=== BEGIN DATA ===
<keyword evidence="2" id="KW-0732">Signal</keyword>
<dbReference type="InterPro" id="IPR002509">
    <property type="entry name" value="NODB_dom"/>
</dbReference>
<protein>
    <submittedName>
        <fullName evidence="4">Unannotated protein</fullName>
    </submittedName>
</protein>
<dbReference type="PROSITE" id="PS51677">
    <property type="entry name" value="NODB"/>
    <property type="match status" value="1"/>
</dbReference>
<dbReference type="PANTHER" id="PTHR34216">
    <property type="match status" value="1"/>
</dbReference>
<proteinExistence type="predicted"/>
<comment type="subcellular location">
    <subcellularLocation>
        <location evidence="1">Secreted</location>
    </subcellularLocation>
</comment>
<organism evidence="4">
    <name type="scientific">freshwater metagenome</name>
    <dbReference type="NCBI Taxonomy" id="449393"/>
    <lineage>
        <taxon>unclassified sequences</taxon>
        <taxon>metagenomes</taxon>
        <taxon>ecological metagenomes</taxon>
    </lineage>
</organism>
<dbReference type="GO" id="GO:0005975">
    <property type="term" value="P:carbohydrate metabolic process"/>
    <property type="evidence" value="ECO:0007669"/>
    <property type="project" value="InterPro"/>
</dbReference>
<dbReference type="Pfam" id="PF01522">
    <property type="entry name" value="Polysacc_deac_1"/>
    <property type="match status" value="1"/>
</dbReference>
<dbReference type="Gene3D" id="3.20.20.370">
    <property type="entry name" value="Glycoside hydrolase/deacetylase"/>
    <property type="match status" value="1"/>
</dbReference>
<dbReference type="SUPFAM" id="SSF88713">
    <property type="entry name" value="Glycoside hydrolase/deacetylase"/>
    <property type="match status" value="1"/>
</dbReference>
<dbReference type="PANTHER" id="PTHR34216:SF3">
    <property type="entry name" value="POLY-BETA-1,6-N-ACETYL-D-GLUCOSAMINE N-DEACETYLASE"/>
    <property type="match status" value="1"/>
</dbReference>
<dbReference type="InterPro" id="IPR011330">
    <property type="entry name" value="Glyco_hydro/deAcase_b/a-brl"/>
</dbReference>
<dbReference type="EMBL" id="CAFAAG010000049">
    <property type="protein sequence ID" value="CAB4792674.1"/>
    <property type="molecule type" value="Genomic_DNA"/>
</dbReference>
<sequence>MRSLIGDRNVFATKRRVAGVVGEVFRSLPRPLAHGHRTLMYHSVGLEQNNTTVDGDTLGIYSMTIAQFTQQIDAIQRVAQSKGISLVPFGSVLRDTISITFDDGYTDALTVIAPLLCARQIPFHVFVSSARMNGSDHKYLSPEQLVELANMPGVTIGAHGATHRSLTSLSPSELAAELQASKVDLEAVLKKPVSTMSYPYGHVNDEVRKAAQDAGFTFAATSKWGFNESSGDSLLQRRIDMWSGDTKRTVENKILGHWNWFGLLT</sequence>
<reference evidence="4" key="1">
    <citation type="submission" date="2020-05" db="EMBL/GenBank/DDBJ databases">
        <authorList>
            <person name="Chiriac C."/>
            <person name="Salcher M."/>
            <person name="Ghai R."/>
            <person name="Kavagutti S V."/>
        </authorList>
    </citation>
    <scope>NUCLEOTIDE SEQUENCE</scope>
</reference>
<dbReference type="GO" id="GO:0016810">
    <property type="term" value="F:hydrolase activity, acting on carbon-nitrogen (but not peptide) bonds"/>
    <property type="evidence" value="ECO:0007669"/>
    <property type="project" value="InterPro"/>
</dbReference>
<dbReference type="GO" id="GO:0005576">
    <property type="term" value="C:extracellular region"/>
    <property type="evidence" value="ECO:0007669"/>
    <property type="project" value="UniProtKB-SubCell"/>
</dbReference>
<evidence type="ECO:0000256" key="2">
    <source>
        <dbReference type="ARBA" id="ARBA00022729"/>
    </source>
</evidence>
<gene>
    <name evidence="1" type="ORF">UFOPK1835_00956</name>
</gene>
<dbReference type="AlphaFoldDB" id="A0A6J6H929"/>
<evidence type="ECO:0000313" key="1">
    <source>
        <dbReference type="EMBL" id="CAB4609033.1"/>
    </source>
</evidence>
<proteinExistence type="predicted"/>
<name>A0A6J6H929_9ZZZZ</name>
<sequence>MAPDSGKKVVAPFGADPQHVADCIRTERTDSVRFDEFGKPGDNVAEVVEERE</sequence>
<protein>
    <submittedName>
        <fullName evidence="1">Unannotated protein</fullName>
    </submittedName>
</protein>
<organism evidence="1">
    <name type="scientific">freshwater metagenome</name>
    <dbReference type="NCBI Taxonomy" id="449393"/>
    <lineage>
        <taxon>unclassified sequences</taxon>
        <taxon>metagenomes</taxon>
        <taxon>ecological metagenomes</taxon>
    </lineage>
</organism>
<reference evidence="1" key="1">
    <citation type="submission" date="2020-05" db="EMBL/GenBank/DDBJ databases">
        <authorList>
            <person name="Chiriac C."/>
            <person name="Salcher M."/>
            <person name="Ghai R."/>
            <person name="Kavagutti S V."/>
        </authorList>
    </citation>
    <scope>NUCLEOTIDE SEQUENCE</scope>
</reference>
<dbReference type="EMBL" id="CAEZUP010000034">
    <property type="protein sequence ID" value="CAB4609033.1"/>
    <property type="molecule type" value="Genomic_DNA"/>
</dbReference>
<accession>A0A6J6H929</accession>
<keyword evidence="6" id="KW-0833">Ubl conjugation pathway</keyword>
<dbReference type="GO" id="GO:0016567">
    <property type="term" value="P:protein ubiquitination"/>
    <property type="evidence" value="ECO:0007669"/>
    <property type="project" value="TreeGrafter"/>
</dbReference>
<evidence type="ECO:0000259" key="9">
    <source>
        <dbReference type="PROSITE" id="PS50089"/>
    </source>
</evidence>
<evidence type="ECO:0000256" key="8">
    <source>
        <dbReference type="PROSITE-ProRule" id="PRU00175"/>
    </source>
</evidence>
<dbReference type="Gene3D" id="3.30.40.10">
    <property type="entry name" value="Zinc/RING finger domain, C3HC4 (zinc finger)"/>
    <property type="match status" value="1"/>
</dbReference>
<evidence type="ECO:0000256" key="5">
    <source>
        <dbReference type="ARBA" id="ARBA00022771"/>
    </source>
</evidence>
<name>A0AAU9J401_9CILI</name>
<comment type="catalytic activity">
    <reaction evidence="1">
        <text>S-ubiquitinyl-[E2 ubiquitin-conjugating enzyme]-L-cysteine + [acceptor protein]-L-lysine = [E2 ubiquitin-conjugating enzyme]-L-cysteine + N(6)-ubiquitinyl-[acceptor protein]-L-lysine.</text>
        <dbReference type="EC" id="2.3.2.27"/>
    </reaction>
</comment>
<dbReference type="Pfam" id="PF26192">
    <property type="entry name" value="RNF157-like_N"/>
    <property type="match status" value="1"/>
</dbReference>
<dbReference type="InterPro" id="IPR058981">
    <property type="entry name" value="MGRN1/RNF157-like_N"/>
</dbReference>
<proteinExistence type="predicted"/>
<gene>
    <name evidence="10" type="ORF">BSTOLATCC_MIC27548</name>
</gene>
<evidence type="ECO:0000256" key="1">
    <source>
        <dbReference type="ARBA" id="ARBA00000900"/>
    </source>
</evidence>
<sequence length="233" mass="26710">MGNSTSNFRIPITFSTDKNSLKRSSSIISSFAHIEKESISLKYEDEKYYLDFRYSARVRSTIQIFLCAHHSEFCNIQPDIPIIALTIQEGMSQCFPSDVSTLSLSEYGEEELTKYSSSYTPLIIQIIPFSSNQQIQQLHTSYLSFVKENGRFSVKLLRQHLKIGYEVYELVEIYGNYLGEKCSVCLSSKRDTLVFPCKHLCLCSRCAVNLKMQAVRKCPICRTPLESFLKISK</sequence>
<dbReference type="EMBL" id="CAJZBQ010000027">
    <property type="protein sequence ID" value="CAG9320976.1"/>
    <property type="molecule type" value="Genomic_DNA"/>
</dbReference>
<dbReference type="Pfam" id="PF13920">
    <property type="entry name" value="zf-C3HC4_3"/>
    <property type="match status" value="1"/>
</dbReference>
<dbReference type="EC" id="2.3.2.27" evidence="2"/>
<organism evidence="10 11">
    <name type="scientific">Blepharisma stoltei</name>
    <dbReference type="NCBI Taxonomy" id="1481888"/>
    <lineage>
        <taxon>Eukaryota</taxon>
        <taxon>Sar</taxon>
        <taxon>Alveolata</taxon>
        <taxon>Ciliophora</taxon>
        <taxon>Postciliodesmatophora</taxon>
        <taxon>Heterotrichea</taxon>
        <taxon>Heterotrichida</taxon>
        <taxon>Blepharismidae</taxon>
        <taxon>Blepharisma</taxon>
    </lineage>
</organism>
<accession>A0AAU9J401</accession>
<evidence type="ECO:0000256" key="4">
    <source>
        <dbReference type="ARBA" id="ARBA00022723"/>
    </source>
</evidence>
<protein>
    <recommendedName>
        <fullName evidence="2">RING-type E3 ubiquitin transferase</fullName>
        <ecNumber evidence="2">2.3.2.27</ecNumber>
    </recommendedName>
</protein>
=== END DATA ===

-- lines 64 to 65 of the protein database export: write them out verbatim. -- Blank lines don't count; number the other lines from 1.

            <person name="Chiriac C."/>
            <person name="Salcher M."/>